Edaran Tan Chong Motor Sdn Bhd (ETCM) executive director Tan Keng Meng says car penetration in Malaysia is mature and trade-ins are a big part of the market.
“We believe that when used-car sales slow down, there will be an adjustment and subsequent recovery,” he says. Then the new car and used-car market will achieve an equilibrium, he adds.
ETCM has its own used-car arm, called Marketplace for Used Vehicles (MUV). To be a strong player in the segment, says Tan, players should constantly look at new ways to stay in business, move with the times and embrace information technology.
Some players believe that the downtrend in the used-car market could lead to the implementation of a car-scrapping, or End-of-Life (ELV) policy.
“It is highly possible. Malaysia is saturated with used cars, some of them over 20 years old. [But] it’s difficult to say when the ELV will be implemented,” says Armin Keller, managing director of Volkswagen Group Malaysia Sdn Bhd (VW).
He adds that if used-cars dealers are burdened by ageing stocks, they will eventually scrap their old cars for usable parts. Otherwise, they may have to sell at far lower prices, or even at a loss.
Mercedes-Benz Malaysia Sdn Bhd president and CEO Roland Folger says ELV is a complex matter and the government is still studying the issue from all angles. The German marque is hoping for a clear roadmap in the near future.
Folger believes that in a fast-growing country like Malaysia, there is still market potential for used vehicles.
A car analyst with an investment bank says as and when the Malaysian automotive industry reaches saturation point, a car scrapping policy “will be the only way” to get rid of old cars.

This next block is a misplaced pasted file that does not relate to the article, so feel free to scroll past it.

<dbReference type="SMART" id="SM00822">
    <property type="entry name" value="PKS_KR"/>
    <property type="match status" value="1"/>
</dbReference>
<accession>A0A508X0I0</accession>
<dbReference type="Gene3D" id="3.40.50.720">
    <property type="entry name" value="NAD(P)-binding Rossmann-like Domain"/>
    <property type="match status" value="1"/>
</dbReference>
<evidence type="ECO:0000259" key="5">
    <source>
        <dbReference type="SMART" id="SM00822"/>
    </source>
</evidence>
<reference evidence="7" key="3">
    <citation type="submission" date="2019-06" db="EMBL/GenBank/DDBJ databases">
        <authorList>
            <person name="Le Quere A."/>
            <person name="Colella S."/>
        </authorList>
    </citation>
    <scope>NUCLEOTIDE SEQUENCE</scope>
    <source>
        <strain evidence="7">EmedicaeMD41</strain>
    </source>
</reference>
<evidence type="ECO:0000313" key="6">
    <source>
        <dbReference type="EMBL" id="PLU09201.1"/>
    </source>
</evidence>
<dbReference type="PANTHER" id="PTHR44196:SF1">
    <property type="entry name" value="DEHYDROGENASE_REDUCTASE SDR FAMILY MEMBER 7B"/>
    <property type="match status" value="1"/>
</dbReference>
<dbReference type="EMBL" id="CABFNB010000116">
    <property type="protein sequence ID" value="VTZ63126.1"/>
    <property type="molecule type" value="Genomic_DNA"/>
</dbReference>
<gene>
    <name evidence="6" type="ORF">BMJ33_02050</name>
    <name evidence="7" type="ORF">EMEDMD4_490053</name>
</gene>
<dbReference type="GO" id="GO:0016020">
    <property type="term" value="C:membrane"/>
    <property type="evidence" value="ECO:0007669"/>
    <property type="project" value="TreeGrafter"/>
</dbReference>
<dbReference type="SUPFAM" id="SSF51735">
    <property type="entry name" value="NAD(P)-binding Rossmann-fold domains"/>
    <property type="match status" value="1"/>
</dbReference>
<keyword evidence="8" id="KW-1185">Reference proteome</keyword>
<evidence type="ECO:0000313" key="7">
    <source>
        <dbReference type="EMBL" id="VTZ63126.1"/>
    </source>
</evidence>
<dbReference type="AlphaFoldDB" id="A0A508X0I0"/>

“Malaysia ranks among the countries with the highest car ownership ratio in the region. Thus, ELV will be implemented someday because the government has started to notice this problem,” he says.
Meanwhile, some are wondering if the new car market will be impacted by sluggish used-car sales. This is because most buyers trade in their cars when they purchase a new one and in the present environment, it may be difficult to get a good price.
“That seems like a logical explanation. There will be some sort of a correction period but the volume of new cars will not be significantly impacted, as the value proposition, coupled with competitive rebates, better financing options and warranty terms, would make owning a new car more appealing than owning a used car,” says VW’s Keller.
Says a car loan official with a local bank, “Nowadays, it is very hard for an individual to own two cars because the commitment is too high. When you’re unable to sell your old car at a good price, you might cancel your booking for a new car.”
Mercedes-Benz’s Folger says there are many factors affecting the new car and used-car markets, but no clear correlation has been established as yet.
Many factors, such as economic growth, the introduction of new models and government initiatives, among others, contribute to the performance of the new car market, he adds.
This article first appeared in The Edge Malaysia Weekly, on May 25 - 31, 2015.